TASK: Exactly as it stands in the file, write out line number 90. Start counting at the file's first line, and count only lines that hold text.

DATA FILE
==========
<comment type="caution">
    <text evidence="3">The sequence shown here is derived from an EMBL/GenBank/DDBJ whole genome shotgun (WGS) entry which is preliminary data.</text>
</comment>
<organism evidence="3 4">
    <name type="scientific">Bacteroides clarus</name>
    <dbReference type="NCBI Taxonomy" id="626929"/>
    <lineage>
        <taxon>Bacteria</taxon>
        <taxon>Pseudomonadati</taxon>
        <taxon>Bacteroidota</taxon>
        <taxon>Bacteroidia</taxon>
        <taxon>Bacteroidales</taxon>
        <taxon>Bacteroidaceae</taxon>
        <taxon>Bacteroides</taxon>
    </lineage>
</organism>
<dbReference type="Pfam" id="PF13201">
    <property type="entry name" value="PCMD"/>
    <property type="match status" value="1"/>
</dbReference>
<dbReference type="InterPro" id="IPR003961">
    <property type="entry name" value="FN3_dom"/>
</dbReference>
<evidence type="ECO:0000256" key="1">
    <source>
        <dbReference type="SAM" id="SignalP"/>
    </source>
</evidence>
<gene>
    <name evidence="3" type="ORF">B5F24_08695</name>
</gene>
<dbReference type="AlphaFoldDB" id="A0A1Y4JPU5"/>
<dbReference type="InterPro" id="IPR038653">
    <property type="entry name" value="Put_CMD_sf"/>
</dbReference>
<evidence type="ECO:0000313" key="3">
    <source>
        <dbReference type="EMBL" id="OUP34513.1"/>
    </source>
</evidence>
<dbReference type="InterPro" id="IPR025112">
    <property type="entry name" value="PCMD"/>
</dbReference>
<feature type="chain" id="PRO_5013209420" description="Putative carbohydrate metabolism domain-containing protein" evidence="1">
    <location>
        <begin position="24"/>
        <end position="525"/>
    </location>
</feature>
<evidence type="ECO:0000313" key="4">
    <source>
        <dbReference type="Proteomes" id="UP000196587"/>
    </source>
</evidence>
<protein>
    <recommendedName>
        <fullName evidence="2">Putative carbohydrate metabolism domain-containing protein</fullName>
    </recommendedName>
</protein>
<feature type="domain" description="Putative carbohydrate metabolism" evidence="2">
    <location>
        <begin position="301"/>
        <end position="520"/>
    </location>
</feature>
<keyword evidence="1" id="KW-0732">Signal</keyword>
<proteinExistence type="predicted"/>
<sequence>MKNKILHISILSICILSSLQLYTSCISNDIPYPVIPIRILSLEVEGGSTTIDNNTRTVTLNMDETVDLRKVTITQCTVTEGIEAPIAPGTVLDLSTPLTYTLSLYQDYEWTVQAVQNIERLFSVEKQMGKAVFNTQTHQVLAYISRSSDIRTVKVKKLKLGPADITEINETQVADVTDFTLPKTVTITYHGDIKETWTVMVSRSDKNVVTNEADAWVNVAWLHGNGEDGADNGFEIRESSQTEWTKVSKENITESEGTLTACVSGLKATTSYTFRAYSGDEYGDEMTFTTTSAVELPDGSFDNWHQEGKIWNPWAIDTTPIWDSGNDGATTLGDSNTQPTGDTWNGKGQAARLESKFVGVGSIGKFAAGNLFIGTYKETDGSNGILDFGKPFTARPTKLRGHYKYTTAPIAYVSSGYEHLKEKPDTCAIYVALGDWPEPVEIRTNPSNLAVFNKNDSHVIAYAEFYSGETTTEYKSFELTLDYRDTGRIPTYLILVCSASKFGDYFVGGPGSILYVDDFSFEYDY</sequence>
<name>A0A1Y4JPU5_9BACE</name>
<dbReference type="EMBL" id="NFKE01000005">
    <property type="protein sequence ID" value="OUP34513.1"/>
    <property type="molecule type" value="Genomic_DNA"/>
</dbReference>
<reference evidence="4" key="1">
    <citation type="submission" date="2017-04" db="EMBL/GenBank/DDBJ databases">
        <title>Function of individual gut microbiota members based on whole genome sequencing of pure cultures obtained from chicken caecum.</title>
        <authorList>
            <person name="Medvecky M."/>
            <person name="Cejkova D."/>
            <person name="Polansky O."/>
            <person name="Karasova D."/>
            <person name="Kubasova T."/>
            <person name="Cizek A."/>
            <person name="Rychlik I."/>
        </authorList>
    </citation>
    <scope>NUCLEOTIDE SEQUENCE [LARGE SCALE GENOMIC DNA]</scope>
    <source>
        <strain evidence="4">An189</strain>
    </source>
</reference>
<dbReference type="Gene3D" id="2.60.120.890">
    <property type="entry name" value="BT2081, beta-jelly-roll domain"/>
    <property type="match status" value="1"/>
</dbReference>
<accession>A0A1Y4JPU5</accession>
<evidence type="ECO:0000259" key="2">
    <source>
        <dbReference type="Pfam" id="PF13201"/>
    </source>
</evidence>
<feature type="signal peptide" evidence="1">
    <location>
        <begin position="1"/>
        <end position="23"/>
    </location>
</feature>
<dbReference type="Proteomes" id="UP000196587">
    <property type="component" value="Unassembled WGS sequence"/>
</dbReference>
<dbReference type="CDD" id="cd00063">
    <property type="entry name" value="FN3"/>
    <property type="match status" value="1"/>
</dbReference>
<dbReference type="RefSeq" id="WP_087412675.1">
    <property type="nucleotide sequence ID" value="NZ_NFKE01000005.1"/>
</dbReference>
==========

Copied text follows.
    </source>